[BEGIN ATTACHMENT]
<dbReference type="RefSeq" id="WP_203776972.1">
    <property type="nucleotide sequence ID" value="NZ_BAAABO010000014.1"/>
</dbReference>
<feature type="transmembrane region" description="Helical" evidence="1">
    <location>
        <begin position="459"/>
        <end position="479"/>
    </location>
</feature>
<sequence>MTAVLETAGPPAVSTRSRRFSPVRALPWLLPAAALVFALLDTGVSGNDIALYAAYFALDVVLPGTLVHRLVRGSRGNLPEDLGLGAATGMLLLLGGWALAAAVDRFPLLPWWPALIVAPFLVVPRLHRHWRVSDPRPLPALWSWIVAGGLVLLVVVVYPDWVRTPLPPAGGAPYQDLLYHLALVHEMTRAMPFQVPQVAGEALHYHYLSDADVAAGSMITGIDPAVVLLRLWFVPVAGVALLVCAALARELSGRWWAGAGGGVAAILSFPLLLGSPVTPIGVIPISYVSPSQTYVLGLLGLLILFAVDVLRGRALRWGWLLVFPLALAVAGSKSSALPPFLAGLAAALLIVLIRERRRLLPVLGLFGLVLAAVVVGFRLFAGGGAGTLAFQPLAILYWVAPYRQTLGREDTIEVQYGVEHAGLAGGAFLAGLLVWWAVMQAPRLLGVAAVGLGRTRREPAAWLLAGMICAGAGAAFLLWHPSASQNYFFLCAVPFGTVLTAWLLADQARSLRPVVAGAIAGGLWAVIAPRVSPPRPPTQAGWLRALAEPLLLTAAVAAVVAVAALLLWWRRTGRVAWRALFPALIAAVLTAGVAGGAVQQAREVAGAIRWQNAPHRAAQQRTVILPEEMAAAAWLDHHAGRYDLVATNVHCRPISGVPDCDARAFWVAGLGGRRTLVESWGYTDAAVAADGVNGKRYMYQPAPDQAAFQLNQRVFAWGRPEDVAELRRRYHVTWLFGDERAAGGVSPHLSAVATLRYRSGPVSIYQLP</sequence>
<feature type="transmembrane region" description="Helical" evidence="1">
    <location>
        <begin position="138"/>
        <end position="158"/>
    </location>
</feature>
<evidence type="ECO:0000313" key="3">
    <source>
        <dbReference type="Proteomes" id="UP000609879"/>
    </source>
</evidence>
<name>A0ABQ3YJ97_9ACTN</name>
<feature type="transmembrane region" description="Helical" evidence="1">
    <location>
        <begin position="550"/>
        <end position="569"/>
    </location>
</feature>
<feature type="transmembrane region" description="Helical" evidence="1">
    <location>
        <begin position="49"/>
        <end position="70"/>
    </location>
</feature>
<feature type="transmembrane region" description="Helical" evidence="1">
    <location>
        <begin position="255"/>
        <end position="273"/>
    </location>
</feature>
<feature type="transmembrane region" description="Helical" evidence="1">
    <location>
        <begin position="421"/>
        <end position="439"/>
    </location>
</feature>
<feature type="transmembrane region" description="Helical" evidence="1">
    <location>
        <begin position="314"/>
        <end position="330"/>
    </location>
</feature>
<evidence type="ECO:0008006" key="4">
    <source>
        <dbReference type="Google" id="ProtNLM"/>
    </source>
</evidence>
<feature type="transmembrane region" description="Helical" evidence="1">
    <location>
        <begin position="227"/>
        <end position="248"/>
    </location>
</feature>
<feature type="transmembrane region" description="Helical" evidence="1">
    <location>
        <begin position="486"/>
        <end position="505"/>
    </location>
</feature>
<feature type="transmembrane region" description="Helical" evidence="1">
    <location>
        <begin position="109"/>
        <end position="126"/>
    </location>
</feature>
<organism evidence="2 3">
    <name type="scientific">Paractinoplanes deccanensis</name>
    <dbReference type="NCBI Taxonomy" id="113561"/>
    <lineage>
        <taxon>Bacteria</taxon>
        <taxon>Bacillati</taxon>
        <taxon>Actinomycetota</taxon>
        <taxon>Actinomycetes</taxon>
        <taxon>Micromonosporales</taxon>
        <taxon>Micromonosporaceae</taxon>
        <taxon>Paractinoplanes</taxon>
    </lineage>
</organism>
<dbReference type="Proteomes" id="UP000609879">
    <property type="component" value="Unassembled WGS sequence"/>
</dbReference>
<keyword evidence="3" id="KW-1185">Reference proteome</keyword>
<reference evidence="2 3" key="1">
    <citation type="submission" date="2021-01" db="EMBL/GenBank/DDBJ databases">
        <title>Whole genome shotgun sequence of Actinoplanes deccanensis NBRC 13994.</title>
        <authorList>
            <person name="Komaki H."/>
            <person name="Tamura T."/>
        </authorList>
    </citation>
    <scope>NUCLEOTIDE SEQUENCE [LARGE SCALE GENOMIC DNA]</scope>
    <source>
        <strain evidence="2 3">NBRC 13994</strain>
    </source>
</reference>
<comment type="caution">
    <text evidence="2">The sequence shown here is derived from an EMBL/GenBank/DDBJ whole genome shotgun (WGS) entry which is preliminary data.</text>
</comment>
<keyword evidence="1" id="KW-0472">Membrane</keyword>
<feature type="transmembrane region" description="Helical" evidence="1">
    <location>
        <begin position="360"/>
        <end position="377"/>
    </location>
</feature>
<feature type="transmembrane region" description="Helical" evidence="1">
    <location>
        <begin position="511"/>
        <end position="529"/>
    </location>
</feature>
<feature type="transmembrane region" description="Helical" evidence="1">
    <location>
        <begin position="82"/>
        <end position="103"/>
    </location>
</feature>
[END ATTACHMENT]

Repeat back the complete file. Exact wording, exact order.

<dbReference type="RefSeq" id="WP_203776972.1">
    <property type="nucleotide sequence ID" value="NZ_BAAABO010000014.1"/>
</dbReference>
<feature type="transmembrane region" description="Helical" evidence="1">
    <location>
        <begin position="459"/>
        <end position="479"/>
    </location>
</feature>
<sequence>MTAVLETAGPPAVSTRSRRFSPVRALPWLLPAAALVFALLDTGVSGNDIALYAAYFALDVVLPGTLVHRLVRGSRGNLPEDLGLGAATGMLLLLGGWALAAAVDRFPLLPWWPALIVAPFLVVPRLHRHWRVSDPRPLPALWSWIVAGGLVLLVVVVYPDWVRTPLPPAGGAPYQDLLYHLALVHEMTRAMPFQVPQVAGEALHYHYLSDADVAAGSMITGIDPAVVLLRLWFVPVAGVALLVCAALARELSGRWWAGAGGGVAAILSFPLLLGSPVTPIGVIPISYVSPSQTYVLGLLGLLILFAVDVLRGRALRWGWLLVFPLALAVAGSKSSALPPFLAGLAAALLIVLIRERRRLLPVLGLFGLVLAAVVVGFRLFAGGGAGTLAFQPLAILYWVAPYRQTLGREDTIEVQYGVEHAGLAGGAFLAGLLVWWAVMQAPRLLGVAAVGLGRTRREPAAWLLAGMICAGAGAAFLLWHPSASQNYFFLCAVPFGTVLTAWLLADQARSLRPVVAGAIAGGLWAVIAPRVSPPRPPTQAGWLRALAEPLLLTAAVAAVVAVAALLLWWRRTGRVAWRALFPALIAAVLTAGVAGGAVQQAREVAGAIRWQNAPHRAAQQRTVILPEEMAAAAWLDHHAGRYDLVATNVHCRPISGVPDCDARAFWVAGLGGRRTLVESWGYTDAAVAADGVNGKRYMYQPAPDQAAFQLNQRVFAWGRPEDVAELRRRYHVTWLFGDERAAGGVSPHLSAVATLRYRSGPVSIYQLP</sequence>
<feature type="transmembrane region" description="Helical" evidence="1">
    <location>
        <begin position="138"/>
        <end position="158"/>
    </location>
</feature>
<evidence type="ECO:0000313" key="3">
    <source>
        <dbReference type="Proteomes" id="UP000609879"/>
    </source>
</evidence>
<name>A0ABQ3YJ97_9ACTN</name>
<feature type="transmembrane region" description="Helical" evidence="1">
    <location>
        <begin position="550"/>
        <end position="569"/>
    </location>
</feature>
<feature type="transmembrane region" description="Helical" evidence="1">
    <location>
        <begin position="49"/>
        <end position="70"/>
    </location>
</feature>
<feature type="transmembrane region" description="Helical" evidence="1">
    <location>
        <begin position="255"/>
        <end position="273"/>
    </location>
</feature>
<feature type="transmembrane region" description="Helical" evidence="1">
    <location>
        <begin position="421"/>
        <end position="439"/>
    </location>
</feature>
<feature type="transmembrane region" description="Helical" evidence="1">
    <location>
        <begin position="314"/>
        <end position="330"/>
    </location>
</feature>
<evidence type="ECO:0008006" key="4">
    <source>
        <dbReference type="Google" id="ProtNLM"/>
    </source>
</evidence>
<feature type="transmembrane region" description="Helical" evidence="1">
    <location>
        <begin position="227"/>
        <end position="248"/>
    </location>
</feature>
<feature type="transmembrane region" description="Helical" evidence="1">
    <location>
        <begin position="486"/>
        <end position="505"/>
    </location>
</feature>
<feature type="transmembrane region" description="Helical" evidence="1">
    <location>
        <begin position="109"/>
        <end position="126"/>
    </location>
</feature>
<organism evidence="2 3">
    <name type="scientific">Paractinoplanes deccanensis</name>
    <dbReference type="NCBI Taxonomy" id="113561"/>
    <lineage>
        <taxon>Bacteria</taxon>
        <taxon>Bacillati</taxon>
        <taxon>Actinomycetota</taxon>
        <taxon>Actinomycetes</taxon>
        <taxon>Micromonosporales</taxon>
        <taxon>Micromonosporaceae</taxon>
        <taxon>Paractinoplanes</taxon>
    </lineage>
</organism>
<dbReference type="Proteomes" id="UP000609879">
    <property type="component" value="Unassembled WGS sequence"/>
</dbReference>
<keyword evidence="3" id="KW-1185">Reference proteome</keyword>
<reference evidence="2 3" key="1">
    <citation type="submission" date="2021-01" db="EMBL/GenBank/DDBJ databases">
        <title>Whole genome shotgun sequence of Actinoplanes deccanensis NBRC 13994.</title>
        <authorList>
            <person name="Komaki H."/>
            <person name="Tamura T."/>
        </authorList>
    </citation>
    <scope>NUCLEOTIDE SEQUENCE [LARGE SCALE GENOMIC DNA]</scope>
    <source>
        <strain evidence="2 3">NBRC 13994</strain>
    </source>
</reference>
<comment type="caution">
    <text evidence="2">The sequence shown here is derived from an EMBL/GenBank/DDBJ whole genome shotgun (WGS) entry which is preliminary data.</text>
</comment>
<keyword evidence="1" id="KW-0472">Membrane</keyword>
<feature type="transmembrane region" description="Helical" evidence="1">
    <location>
        <begin position="360"/>
        <end position="377"/>
    </location>
</feature>
<feature type="transmembrane region" description="Helical" evidence="1">
    <location>
        <begin position="511"/>
        <end position="529"/>
    </location>
</feature>
<feature type="transmembrane region" description="Helical" evidence="1">
    <location>
        <begin position="82"/>
        <end position="103"/>
    </location>
</feature>